The bigger cities, thus, appear to be specialising in services, while manufacturing activities are being shifted to the small and medium-sized towns, enabling these to contribute more to poverty reduction.

Click NEXT to read more...


Image: Manufacturing is moving to smaller towns.

Prev     Next

Focus on smaller towns can reduce poverty

Prev     Next
Prev

Next
Lanjouw and Murgai take a different track in focusing on the impact of urban development on rural poverty in the post-reform period.

Their work illustrates that urban consumption growth contributes to growth in the rural non-farm economy, and thereby to rural poverty reduction.

They speculate that the link from urban development to rural poverty reduction might have been stronger if urban poverty reduction had been centred on India's smaller towns and cities.

It is in such small towns and cities that the bulk of the urban poor are concentrated, and these same towns and cities are also more tightly connected to surrounding rural areas.

This pattern has also been observed in urban Brazil.

Click NEXT to read more...


Image: Bulk of modern urban poor are living in smaller towns and cities.

Prev     Next

Focus on smaller towns can reduce poverty

Prev     Next
Prev

Next
The policy implications from such work for poverty reduction strategies are obvious. Why have policymakers bypassed small towns altogether in big-ticket expenditure programmes?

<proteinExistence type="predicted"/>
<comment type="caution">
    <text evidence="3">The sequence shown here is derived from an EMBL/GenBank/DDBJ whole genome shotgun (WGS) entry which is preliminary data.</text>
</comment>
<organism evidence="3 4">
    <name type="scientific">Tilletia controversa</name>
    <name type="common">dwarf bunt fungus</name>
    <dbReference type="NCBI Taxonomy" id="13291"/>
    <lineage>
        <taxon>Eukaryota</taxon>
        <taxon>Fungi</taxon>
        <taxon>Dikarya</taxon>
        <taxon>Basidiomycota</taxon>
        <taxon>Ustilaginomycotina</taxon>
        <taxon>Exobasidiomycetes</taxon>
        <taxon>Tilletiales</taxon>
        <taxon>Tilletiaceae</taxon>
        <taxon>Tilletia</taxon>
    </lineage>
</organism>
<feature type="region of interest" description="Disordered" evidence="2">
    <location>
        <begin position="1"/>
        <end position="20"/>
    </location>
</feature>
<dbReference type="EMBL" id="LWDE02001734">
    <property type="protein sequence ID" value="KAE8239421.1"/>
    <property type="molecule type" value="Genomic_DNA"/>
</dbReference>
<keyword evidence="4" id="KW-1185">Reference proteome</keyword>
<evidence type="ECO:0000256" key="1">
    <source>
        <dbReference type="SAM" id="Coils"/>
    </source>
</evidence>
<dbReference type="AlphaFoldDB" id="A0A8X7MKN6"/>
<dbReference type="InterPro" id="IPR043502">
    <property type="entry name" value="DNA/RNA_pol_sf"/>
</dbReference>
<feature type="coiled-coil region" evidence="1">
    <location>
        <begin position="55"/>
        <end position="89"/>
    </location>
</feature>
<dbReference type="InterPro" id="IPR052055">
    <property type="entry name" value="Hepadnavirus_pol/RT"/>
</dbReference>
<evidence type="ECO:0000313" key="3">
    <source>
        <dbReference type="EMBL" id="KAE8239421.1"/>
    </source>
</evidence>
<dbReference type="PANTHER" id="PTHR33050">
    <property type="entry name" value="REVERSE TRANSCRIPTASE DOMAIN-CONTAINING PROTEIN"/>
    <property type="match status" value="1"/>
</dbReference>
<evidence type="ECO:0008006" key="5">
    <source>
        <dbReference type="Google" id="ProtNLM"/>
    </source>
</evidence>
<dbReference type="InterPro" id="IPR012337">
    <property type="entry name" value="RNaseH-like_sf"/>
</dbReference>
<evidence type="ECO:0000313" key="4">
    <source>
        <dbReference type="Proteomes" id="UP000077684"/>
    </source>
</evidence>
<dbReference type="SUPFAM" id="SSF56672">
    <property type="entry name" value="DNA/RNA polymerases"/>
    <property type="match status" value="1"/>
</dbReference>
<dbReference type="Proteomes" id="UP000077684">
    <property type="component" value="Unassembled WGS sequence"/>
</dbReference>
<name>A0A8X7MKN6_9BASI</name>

For instance, the National Rural Employment Guarantee Act and Bharat Nirman have a rural focus, while the National Urban Renewal Mission concentrates on big cities.

Clearly, there appears to be a policy bias towards the provision of infrastructure to metropolises than any effort to target small towns.

Since the urban poor are concentrated more in the small towns, there are strong normative grounds to focus on the latter and also for the instrumental role they play in reducing rural poverty argue Lanjouw and Murgai.

Click NEXT to read more...


Image: Government policies ignore small towns and cities.

Prev     Next

Focus on smaller towns can reduce poverty

Prev     Next
Prev

Next
Though the dynamism of small towns in reducing urban poverty since the 1990s is undeniable, a complicating factor is that the incidence of joblessness has also gone up in them when compared to the medium-sized towns and cities.

The rate of unemployment on the basis of current daily status - which captures the average volume of unemployment in a day or intermittent unemployment - for males has increased sharply from 7.2 per cent in 1993-94 to 8.7 per cent 2004-05 in the small towns.

Click NEXT to read more...


Image: Unemployment in small towns has gone up.

Prev     Next

Focus on smaller towns can reduce poverty

Prev     More
Prev

More

In contrast, joblessness rose less sharply in metros over this period. Isn't it possible that while some of the bigger small towns have reduced poverty, a growing proportion of them at the lower end are also suffering?

In other words, small town India is perhaps declining in relative importance over time.

This writer's doctoral dissertation on Aspects of Dualism in India's Urban Labour Market had argued that smaller towns have indeed witnessed a decay of artisan activity such as handloom weaving, resulting in growing joblessness.


Image: Importance of small town India is perhaps declining.

Prev     More
Source: